Chasing fine dining by precarious means

PUBLISHED : Friday, 11 November, 1994, 12:00am
UPDATED : Friday, 11 November, 1994, 12:00am

LIFE in the fast lane for travel writer Peter Finkbeiner-Zellmann means riding pillion on a precariously speeding motorbike through Bangkok's notorious traffic and trying to catch a flight to Hong Kong.

But he still missed his plane and arrived here yesterday a day late and in something of a fluster, although in time for the cocktail that was held to launch his latest oeuvre - Business and Pleasure - The Best of Asia.

The book is a kind of snob's guide to consummate consumption - in the finest style, of course.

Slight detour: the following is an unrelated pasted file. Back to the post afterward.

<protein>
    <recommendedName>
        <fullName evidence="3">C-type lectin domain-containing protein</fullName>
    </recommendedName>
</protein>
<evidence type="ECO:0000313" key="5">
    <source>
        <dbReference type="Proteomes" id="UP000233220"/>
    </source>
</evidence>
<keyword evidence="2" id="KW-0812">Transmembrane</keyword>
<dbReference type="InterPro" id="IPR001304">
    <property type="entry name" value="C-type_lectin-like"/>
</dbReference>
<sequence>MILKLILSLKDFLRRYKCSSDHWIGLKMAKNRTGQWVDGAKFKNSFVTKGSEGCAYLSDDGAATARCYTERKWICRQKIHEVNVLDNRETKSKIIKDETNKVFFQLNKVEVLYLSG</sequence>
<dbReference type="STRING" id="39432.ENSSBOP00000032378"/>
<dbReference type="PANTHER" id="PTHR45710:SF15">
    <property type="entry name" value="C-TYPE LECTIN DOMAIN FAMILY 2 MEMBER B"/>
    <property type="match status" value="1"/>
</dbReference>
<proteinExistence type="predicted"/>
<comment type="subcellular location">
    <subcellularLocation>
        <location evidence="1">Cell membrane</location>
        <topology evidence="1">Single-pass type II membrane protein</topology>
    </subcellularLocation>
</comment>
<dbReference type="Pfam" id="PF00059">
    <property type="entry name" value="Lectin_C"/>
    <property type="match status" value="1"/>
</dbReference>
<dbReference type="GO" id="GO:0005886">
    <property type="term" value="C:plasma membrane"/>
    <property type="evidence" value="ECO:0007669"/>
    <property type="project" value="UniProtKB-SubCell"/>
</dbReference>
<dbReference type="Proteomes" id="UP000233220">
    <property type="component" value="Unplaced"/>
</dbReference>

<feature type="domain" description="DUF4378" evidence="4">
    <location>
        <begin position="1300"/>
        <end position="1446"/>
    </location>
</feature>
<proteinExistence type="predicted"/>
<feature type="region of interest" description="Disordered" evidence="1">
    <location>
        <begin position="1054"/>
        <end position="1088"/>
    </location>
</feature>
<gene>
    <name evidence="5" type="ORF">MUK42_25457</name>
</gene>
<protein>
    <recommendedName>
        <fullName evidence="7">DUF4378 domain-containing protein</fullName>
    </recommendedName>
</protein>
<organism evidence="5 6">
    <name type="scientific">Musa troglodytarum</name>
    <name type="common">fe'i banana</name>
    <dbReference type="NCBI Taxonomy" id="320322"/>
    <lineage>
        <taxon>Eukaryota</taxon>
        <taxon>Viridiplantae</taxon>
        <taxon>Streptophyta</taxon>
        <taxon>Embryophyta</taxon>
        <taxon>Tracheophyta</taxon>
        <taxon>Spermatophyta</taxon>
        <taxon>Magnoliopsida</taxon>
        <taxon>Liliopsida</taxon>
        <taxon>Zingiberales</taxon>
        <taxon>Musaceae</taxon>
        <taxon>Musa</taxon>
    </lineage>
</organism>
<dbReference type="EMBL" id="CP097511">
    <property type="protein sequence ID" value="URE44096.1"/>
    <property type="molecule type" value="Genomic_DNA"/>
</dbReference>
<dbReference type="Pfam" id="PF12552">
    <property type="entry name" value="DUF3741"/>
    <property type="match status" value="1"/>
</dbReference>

Thumbing through the well-researched book which talks about the most luxurious hotels and the foremost restaurants in 23 Asian countries, it was immediately obvious to us that the project required a lot of hard and tireless work on the part of Finkbeiner-Zellmann.

'Quite right,' responded the German author, when we put that point to him.

'When I jumped off from the back of an elephant at Tiger Tops in Nepal in order to photograph a water buffalo, I ended up on the ground in absolute agony with a bone in my ankle sticking out of my flesh.

'I spent the next five weeks hobbling around on crutches. So you're right, it is terribly hard work.' It wasn't exactly the line we were pursuing. But never mind.